It is good to see so many people wearing poppies this week reminding us all of the sacrifice made by the many Servicemen and women during the Wars of the past century. You know, I am the last generation that remembers the Second World War. I was seven years old in 1939 and how well I remember the Battle of Britain when we had to sleep in the cellar of our house. Fortunately for us, the bombers usually went over to London and not too many bombs dropped on Reading where we lived. What I remember particularly about the war is, of course, the hardship of not having quite enough food.
I wonder how many listeners remember powdered egg, spam or tripe? I remember once at our table my mother confronted by her five sons, of whom I was the youngest, and after I had eaten what we were given I said, like Dickens’s Oliver Twist, ‘Can I have some more, Mum?’ Her eyes filled with tears – there was no more to be had.
Now I don’t want to make too much of this. The hardships of the war were borne very stoically with much patience by everybody. Nowadays, most of us in this country have plenty to eat and children have so many things by way of toys and games, sometimes too many, unheard of seventy years ago. While I realise these are difficult times, crunch times financially for many, don’t be afraid to say ‘no’ to your children if they always ask for more, nor indeed to say ‘no’ to yourself and deny yourself something, especially so that you can give more to other people.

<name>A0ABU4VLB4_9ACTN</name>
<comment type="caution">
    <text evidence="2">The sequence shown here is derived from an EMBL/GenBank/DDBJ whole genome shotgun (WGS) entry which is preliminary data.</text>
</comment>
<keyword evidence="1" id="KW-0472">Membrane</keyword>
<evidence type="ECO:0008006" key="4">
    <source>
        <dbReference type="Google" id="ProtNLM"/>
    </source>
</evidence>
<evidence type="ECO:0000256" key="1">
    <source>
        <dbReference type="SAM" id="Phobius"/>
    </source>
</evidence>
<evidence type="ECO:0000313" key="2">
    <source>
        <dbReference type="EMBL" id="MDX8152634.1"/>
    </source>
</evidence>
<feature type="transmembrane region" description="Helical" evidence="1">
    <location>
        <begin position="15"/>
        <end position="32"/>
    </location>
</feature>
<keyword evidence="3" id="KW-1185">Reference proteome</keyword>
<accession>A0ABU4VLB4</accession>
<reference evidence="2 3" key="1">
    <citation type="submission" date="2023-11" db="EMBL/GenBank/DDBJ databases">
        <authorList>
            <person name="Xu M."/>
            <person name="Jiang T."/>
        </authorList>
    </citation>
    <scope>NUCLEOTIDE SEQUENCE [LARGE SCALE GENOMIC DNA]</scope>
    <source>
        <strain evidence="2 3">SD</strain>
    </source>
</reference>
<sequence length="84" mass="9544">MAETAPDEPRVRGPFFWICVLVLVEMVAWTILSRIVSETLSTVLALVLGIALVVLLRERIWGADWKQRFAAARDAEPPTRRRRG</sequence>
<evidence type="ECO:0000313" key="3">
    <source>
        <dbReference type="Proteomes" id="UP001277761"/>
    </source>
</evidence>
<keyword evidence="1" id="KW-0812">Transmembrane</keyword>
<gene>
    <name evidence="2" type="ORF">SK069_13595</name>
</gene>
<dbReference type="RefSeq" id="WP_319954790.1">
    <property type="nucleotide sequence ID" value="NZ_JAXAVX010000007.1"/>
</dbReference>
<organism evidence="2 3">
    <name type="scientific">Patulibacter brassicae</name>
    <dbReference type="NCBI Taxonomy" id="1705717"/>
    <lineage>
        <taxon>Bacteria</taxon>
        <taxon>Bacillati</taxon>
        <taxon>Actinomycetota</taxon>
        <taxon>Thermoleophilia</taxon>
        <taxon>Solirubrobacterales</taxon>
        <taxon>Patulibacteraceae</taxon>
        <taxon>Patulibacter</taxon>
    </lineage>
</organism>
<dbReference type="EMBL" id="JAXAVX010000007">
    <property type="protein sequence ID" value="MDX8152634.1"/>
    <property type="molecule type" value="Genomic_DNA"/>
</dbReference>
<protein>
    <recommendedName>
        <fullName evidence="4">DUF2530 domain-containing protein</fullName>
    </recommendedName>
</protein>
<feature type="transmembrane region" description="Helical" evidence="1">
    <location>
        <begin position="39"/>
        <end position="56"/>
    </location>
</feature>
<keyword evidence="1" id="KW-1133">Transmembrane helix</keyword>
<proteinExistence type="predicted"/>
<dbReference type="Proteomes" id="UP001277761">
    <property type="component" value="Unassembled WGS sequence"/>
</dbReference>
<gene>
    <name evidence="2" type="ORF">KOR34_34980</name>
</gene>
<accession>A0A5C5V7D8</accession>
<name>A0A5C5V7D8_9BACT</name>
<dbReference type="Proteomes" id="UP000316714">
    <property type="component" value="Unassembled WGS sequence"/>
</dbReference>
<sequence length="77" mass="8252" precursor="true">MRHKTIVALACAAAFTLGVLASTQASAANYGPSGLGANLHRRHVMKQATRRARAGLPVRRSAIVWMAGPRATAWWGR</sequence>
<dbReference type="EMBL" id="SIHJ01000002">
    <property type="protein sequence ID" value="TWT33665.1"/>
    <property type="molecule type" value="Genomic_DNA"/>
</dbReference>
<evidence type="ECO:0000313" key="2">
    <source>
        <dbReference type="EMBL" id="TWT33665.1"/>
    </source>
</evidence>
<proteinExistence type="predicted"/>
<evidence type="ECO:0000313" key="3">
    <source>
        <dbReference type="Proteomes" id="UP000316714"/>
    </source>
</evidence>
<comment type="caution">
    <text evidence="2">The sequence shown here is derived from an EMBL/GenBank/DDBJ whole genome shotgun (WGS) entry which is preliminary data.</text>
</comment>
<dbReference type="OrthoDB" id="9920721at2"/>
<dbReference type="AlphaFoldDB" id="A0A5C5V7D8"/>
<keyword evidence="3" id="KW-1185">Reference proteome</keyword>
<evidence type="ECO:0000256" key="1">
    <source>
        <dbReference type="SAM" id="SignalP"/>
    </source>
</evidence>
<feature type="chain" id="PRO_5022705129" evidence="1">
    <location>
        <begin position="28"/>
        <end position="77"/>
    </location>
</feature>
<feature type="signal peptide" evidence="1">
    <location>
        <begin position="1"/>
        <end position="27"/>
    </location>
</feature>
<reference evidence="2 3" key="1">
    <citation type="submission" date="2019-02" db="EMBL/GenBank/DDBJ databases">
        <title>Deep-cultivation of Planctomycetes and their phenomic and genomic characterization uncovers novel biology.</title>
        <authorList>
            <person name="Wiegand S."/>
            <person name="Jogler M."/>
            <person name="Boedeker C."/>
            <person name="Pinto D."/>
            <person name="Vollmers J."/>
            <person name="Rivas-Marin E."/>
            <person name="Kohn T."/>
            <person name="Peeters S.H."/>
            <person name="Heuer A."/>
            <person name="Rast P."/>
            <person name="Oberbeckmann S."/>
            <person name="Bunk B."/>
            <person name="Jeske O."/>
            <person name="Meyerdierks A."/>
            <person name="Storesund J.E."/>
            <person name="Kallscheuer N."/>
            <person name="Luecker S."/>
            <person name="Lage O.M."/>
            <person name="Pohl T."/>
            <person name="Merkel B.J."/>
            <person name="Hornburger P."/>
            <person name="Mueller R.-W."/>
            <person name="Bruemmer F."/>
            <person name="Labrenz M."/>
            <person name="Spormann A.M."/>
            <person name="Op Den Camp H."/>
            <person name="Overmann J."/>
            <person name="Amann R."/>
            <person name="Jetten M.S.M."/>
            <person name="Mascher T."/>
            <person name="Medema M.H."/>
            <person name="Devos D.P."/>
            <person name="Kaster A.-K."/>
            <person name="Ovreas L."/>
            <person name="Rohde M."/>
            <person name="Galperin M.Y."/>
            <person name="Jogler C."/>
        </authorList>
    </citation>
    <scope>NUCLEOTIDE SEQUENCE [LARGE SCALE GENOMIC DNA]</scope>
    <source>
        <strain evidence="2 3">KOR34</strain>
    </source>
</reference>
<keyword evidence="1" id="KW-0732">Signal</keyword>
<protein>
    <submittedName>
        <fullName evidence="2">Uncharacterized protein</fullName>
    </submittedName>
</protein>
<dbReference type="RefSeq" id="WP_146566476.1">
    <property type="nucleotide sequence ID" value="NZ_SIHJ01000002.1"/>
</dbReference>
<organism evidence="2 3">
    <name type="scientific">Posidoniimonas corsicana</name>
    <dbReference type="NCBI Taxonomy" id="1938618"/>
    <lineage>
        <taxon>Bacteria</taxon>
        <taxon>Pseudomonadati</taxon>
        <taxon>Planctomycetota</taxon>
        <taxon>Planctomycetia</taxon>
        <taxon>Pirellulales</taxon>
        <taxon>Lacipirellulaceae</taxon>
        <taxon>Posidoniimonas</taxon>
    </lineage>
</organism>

As Jesus reminds us, ‘If God has clothed the grass in the field which is there today and thrown into the furnace tomorrow, will he not much more look after you, you people of little faith? So do not worry about tomorrow; let tomorrow take care of itself.
http://bbc.in/s9QvOc – 2:50.17 (into the programme)